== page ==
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How to Earn American Airlines Miles From Your Savings

How to Earn American Airlines Miles From Your Savings

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In January 2020, savers got a new option. Instead of earning cash interest from depositing money in the bank, Bask Bank offered savers the option to earn AAdvantage miles.

At the time of the launch, high-interest savings accounts offered a high enough rate to make it a tough decision between earning cash interest or miles. Since then, cash interest savings rates have plummeted, but Bask Bank has held its mileage savings rate steady at 1 mile per dollar per year. As a result, earning miles from your savings has never been more competitive.

Still, is earning American Airlines miles a good option for your savings? Let’s show you how the Bask Bank savings account works and how it stacks up to earning cash interest.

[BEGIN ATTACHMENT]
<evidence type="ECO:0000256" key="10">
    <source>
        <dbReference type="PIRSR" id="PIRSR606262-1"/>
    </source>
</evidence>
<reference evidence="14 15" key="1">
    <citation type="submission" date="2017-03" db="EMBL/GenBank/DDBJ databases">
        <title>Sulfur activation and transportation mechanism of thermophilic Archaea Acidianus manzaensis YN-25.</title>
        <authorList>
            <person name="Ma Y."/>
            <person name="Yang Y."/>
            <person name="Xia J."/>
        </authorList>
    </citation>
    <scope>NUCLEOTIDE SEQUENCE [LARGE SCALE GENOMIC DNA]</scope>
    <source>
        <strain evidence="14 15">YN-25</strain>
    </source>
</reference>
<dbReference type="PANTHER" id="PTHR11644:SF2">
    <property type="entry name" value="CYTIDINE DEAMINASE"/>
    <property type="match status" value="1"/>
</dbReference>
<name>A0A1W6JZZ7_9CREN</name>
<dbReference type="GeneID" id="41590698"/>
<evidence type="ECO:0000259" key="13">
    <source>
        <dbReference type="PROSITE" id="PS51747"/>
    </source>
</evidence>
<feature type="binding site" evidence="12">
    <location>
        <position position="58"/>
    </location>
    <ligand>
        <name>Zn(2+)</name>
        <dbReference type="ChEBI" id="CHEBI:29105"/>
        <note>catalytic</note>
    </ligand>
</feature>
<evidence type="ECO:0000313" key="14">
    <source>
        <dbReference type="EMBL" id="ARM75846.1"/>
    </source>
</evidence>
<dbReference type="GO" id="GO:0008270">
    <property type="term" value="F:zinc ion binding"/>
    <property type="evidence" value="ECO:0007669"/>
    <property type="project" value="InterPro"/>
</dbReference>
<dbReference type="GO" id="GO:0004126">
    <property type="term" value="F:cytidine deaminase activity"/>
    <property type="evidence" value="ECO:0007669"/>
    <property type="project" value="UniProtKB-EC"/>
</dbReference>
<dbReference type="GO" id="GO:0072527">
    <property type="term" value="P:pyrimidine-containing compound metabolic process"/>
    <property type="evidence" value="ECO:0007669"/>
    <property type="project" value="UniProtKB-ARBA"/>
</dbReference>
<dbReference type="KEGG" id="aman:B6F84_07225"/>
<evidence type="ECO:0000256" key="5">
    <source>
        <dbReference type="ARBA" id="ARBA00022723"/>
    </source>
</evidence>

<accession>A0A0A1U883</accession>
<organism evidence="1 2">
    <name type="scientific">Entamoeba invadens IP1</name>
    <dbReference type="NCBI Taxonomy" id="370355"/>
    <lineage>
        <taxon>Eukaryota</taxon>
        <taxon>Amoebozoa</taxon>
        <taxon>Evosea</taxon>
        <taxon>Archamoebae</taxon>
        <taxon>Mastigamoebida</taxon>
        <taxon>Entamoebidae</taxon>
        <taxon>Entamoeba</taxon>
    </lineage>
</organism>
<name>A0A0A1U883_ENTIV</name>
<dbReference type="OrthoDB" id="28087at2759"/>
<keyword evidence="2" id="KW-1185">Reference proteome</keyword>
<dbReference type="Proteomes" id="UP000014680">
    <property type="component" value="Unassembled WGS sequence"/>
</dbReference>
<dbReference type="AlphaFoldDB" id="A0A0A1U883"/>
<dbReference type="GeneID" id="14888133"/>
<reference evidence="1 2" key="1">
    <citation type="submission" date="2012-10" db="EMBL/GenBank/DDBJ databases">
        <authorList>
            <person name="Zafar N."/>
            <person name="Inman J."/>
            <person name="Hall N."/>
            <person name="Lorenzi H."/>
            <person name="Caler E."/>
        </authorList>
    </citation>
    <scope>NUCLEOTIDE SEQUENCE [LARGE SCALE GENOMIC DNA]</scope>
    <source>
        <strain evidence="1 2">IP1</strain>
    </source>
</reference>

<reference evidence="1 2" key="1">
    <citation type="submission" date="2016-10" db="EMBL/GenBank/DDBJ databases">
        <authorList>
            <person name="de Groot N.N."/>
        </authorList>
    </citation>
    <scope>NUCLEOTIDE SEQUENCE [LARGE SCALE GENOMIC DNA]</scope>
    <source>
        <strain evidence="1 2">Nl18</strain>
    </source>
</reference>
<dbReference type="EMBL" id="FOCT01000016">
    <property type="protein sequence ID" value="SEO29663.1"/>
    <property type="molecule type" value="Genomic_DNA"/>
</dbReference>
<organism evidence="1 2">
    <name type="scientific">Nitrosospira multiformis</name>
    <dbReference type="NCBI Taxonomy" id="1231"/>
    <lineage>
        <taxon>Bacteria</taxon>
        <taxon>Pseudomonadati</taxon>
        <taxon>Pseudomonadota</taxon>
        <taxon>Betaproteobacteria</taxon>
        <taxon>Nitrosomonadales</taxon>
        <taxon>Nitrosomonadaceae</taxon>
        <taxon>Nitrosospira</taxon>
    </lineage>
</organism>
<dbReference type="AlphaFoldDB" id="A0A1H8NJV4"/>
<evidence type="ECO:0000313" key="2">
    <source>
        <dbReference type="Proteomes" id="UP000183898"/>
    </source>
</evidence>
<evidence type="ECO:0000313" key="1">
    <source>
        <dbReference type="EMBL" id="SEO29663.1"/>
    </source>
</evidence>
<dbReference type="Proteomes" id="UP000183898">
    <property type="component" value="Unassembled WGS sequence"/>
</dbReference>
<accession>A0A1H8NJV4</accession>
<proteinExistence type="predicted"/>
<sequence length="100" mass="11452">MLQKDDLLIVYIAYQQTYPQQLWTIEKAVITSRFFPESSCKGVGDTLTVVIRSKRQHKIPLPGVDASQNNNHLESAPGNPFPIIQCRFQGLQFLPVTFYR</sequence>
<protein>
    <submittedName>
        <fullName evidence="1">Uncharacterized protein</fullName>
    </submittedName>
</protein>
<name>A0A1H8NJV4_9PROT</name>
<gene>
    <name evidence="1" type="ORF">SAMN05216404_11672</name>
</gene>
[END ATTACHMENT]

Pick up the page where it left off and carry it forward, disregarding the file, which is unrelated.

How a Bask Bank Savings Account Works

The Bask Bank savings account currently offers savers 1 American Airlines AAdvantage mile per dollar saved annually. Bask Bank doesn’t charge any fees and doesn’t require any minimums. That makes it a great option no matter how much or little you have to save.

Savers should be pretty familiar with the details of how you earn cash interest. Earning miles instead requires a different paradigm. Let’s dig into the details to show you how it works.

Bask Bank Savings Rate

A Bask Bank savings account earns miles at a rate of 1 AAdvantage mile per dollar earned per year. If you save $10,000 in a Bask Bank savings account for a full year, you’ll earn 10,000 AAdvantage miles. However, you don’t have to wait a full year to earn interest.

Monthly Mileage Deposits

Bask Bank deposits miles into your AAdvantage account at the beginning of every month. In the terms and conditions, Bask pledges that “miles earned for maintaining funds in your Account will be Awarded monthly on or before the fifth Business Day of the following month.”

However, I’ve found from personal experience that Bask rarely cuts this close. The miles earned from my Bask Bank account are typically deposited on the second business day of the month.

How Bask Bank Mileage Earnings are Calculated

Your monthly mileage earnings will vary based on the number of days in the month. Bask Bank calculates your mileage earnings for a month by multiplying the number of days in the month by the amount saved in your account and dividing by 365.